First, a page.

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According to the Collins English Dictionary 10th Edition fraud can be defined as: "deceit, trickery, sharp practice, or breach of confidence, perpetrated for profit or to gain some unfair or dishonest advantage".[1] In the broadest sense, a fraud is an intentional deception made for personal gain or to damage another individual; the related adjective is fraudulent. The specific legal definition varies by legal jurisdiction. Fraud is a crime, and also a civil law violation. Defrauding people or entities of money or valuables is a common purpose of fraud, but there have also been fraudulent "discoveries", e.g. in science, to gain prestige rather than immediate monetary gain
*As defined in Wikipedia

Thursday, June 7, 2012

Goldman Sachs Is Right There Lobbying Away Market Protections

We have been wondering about how Gary Gensler, (formerly of Goldman Sachs and presently chairman of the CFTC), was faring in the task of creating the rules that implement and support Dodd-Frank.  Now we are getting a glimpse of what Gensler and the CFTC have to deal with:  lobbying from banks and their sponsors, slashing of budgets, imposing specific requirements--all barriers to creating the new rules.

Goldman Sachs does not like to be regulated as that puts a damper on its huge profits in the OTC markets and on its speculative impulses.

The CFTC has been charged to "prove" its limitations are legal and Goldman and the banks have challenged the authority of that body in federal court.

The battle over who will prevail, the rules or the banks, has not been settled yet.  But without vigilance (and there does not seem to be much vigilance at the highest levels of government), the rules will be too weak to make a difference in preventing another financial crisis.  What is being created is a smorgasbord of loopholes and meanderings of requests which serve to uphold the banks' purpose which is to not be subjected to regulations that limit their profit-making.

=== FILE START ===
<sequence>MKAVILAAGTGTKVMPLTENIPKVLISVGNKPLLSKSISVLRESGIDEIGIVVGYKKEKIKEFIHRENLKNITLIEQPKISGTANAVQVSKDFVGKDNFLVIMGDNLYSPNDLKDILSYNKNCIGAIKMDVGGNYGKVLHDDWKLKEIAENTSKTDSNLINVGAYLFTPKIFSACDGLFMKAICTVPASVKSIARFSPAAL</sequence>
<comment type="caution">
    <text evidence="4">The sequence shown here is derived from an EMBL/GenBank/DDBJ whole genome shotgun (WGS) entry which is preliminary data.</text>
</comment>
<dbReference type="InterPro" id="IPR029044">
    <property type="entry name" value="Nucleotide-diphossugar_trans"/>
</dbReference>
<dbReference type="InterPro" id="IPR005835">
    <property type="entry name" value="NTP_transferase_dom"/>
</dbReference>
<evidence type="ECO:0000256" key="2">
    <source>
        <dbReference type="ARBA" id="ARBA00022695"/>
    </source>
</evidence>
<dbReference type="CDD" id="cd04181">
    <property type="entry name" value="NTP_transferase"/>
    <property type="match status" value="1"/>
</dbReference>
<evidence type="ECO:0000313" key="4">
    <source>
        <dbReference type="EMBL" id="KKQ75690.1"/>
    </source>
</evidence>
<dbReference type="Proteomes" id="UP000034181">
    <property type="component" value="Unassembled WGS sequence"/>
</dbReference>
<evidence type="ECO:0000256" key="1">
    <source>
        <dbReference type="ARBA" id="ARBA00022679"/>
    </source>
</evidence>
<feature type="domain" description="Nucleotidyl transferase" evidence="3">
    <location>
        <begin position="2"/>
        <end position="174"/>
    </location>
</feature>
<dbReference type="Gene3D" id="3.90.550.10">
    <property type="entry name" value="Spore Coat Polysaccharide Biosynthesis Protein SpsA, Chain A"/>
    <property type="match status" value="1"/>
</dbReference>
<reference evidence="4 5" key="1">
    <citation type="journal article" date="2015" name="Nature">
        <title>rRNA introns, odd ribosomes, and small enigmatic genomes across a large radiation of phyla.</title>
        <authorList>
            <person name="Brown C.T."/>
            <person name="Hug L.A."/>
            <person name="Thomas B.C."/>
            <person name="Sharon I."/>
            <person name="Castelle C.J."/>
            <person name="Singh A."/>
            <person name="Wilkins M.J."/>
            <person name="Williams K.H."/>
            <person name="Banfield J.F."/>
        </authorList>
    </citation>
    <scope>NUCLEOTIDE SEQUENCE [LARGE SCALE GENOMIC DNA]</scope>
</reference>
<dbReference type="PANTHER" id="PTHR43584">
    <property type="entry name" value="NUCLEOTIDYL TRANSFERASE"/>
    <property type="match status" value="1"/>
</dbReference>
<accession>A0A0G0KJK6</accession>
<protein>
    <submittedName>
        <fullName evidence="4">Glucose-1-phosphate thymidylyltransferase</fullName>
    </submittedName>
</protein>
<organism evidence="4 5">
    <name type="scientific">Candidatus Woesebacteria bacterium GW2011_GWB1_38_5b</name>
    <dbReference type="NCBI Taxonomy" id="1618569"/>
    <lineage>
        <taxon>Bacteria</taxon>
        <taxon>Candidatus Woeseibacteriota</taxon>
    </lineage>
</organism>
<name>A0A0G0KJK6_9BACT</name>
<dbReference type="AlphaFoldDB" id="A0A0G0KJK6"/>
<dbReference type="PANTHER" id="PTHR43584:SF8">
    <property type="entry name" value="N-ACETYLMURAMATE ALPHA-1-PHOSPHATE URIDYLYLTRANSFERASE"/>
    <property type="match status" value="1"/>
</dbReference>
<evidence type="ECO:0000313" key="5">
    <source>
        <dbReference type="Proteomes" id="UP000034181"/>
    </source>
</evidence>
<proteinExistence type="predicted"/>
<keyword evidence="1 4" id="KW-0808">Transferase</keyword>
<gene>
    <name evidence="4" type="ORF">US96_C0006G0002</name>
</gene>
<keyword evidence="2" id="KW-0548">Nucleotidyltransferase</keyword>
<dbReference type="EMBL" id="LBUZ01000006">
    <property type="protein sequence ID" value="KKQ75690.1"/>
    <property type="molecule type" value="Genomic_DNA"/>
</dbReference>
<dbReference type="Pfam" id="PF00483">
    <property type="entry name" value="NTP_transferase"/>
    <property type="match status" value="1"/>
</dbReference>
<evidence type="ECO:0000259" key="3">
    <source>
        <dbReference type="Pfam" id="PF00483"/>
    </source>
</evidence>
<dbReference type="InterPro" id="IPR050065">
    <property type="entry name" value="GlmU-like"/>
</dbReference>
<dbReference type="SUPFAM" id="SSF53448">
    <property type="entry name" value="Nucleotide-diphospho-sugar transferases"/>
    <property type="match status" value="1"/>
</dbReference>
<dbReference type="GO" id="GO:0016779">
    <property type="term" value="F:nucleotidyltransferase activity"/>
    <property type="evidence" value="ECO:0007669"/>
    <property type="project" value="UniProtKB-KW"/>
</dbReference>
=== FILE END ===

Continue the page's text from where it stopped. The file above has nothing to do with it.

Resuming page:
It would be easier and more effective to just re-instate Glass-Steagall.

Wall Street and Republicans team up to curb CFTC:  Kemp
By John Kemp - Reuters
. . . .
The subcommittee bill would also require the chairman of the commission to report to Congress within 30 days with "a schedule of implementation and sequencing of all rules, regulations, and orders .. including all Commission cost benefit analyses and studies relied upon in the formulation of any regulations" on selected topics.

The authors seem particularly concerned about CFTC rulemaking in three areas: swap dealers (Section 716 of Dodd-Frank), position limits (Section 737), and the registration of commodity trading advisors (Section 4m of the Commodity Exchange Act).

Position limits are already being challenged in federal court by the International Swaps and Derivatives Association (ISDA) and the Securities Industry and Financial Markets Association (SIFMA) on behalf of Goldman Sachs, JPMorgan, Barclays, Morgan Stanley and other commodity traders.

Part of the challenge centers on whether the commission must prove that limits are "necessary" to diminish, prevent or eliminate excessive speculation. The challengers argue that the commission has not conducted a proper quantitative analysis to justify its decision to impose limits under the law.

Read the full article here 


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